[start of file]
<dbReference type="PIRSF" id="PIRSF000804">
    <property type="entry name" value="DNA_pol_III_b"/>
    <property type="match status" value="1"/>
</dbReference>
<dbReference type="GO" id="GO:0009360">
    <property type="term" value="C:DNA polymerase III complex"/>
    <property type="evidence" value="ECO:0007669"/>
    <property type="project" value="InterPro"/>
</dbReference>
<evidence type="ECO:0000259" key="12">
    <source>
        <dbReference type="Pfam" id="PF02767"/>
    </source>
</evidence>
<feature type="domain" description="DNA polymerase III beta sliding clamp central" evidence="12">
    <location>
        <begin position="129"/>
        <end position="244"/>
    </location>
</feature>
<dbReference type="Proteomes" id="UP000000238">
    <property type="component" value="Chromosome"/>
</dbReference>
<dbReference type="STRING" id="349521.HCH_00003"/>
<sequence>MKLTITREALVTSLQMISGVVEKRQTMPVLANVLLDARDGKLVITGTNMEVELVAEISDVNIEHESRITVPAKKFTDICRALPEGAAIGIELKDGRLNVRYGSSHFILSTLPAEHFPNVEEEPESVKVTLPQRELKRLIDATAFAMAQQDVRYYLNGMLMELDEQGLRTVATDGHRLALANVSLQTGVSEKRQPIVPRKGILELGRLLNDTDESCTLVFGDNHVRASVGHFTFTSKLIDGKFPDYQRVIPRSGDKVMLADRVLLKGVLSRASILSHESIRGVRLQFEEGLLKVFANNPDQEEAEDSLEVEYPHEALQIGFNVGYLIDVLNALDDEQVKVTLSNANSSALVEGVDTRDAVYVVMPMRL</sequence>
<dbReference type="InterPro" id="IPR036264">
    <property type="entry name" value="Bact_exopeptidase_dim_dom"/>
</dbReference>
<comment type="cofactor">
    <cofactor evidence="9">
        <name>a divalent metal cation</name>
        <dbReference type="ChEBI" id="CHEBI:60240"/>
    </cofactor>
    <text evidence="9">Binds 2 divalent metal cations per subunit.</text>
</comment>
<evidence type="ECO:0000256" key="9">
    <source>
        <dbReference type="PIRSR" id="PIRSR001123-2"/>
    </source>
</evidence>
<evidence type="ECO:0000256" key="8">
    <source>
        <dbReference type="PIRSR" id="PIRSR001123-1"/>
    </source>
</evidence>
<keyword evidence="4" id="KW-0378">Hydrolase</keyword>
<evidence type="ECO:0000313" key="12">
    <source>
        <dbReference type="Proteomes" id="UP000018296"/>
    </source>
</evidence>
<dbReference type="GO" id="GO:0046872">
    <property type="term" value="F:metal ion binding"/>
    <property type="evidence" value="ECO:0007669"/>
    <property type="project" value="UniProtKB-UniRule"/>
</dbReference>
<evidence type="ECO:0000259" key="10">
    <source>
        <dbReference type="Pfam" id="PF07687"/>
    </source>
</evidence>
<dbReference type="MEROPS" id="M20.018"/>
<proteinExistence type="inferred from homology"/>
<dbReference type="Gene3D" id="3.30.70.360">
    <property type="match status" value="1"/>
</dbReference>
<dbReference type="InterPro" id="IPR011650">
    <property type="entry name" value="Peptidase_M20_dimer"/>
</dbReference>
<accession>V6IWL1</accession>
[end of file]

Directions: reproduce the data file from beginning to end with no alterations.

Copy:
<dbReference type="PIRSF" id="PIRSF000804">
    <property type="entry name" value="DNA_pol_III_b"/>
    <property type="match status" value="1"/>
</dbReference>
<dbReference type="GO" id="GO:0009360">
    <property type="term" value="C:DNA polymerase III complex"/>
    <property type="evidence" value="ECO:0007669"/>
    <property type="project" value="InterPro"/>
</dbReference>
<evidence type="ECO:0000259" key="12">
    <source>
        <dbReference type="Pfam" id="PF02767"/>
    </source>
</evidence>
<feature type="domain" description="DNA polymerase III beta sliding clamp central" evidence="12">
    <location>
        <begin position="129"/>
        <end position="244"/>
    </location>
</feature>
<dbReference type="Proteomes" id="UP000000238">
    <property type="component" value="Chromosome"/>
</dbReference>
<dbReference type="STRING" id="349521.HCH_00003"/>
<sequence>MKLTITREALVTSLQMISGVVEKRQTMPVLANVLLDARDGKLVITGTNMEVELVAEISDVNIEHESRITVPAKKFTDICRALPEGAAIGIELKDGRLNVRYGSSHFILSTLPAEHFPNVEEEPESVKVTLPQRELKRLIDATAFAMAQQDVRYYLNGMLMELDEQGLRTVATDGHRLALANVSLQTGVSEKRQPIVPRKGILELGRLLNDTDESCTLVFGDNHVRASVGHFTFTSKLIDGKFPDYQRVIPRSGDKVMLADRVLLKGVLSRASILSHESIRGVRLQFEEGLLKVFANNPDQEEAEDSLEVEYPHEALQIGFNVGYLIDVLNALDDEQVKVTLSNANSSALVEGVDTRDAVYVVMPMRL</sequence>
<dbReference type="InterPro" id="IPR036264">
    <property type="entry name" value="Bact_exopeptidase_dim_dom"/>
</dbReference>
<comment type="cofactor">
    <cofactor evidence="9">
        <name>a divalent metal cation</name>
        <dbReference type="ChEBI" id="CHEBI:60240"/>
    </cofactor>
    <text evidence="9">Binds 2 divalent metal cations per subunit.</text>
</comment>
<evidence type="ECO:0000256" key="9">
    <source>
        <dbReference type="PIRSR" id="PIRSR001123-2"/>
    </source>
</evidence>
<evidence type="ECO:0000256" key="8">
    <source>
        <dbReference type="PIRSR" id="PIRSR001123-1"/>
    </source>
</evidence>
<keyword evidence="4" id="KW-0378">Hydrolase</keyword>
<evidence type="ECO:0000313" key="12">
    <source>
        <dbReference type="Proteomes" id="UP000018296"/>
    </source>
</evidence>
<dbReference type="GO" id="GO:0046872">
    <property type="term" value="F:metal ion binding"/>
    <property type="evidence" value="ECO:0007669"/>
    <property type="project" value="UniProtKB-UniRule"/>
</dbReference>
<evidence type="ECO:0000259" key="10">
    <source>
        <dbReference type="Pfam" id="PF07687"/>
    </source>
</evidence>
<dbReference type="MEROPS" id="M20.018"/>
<proteinExistence type="inferred from homology"/>
<dbReference type="Gene3D" id="3.30.70.360">
    <property type="match status" value="1"/>
</dbReference>
<dbReference type="InterPro" id="IPR011650">
    <property type="entry name" value="Peptidase_M20_dimer"/>
</dbReference>
<accession>V6IWL1</accession>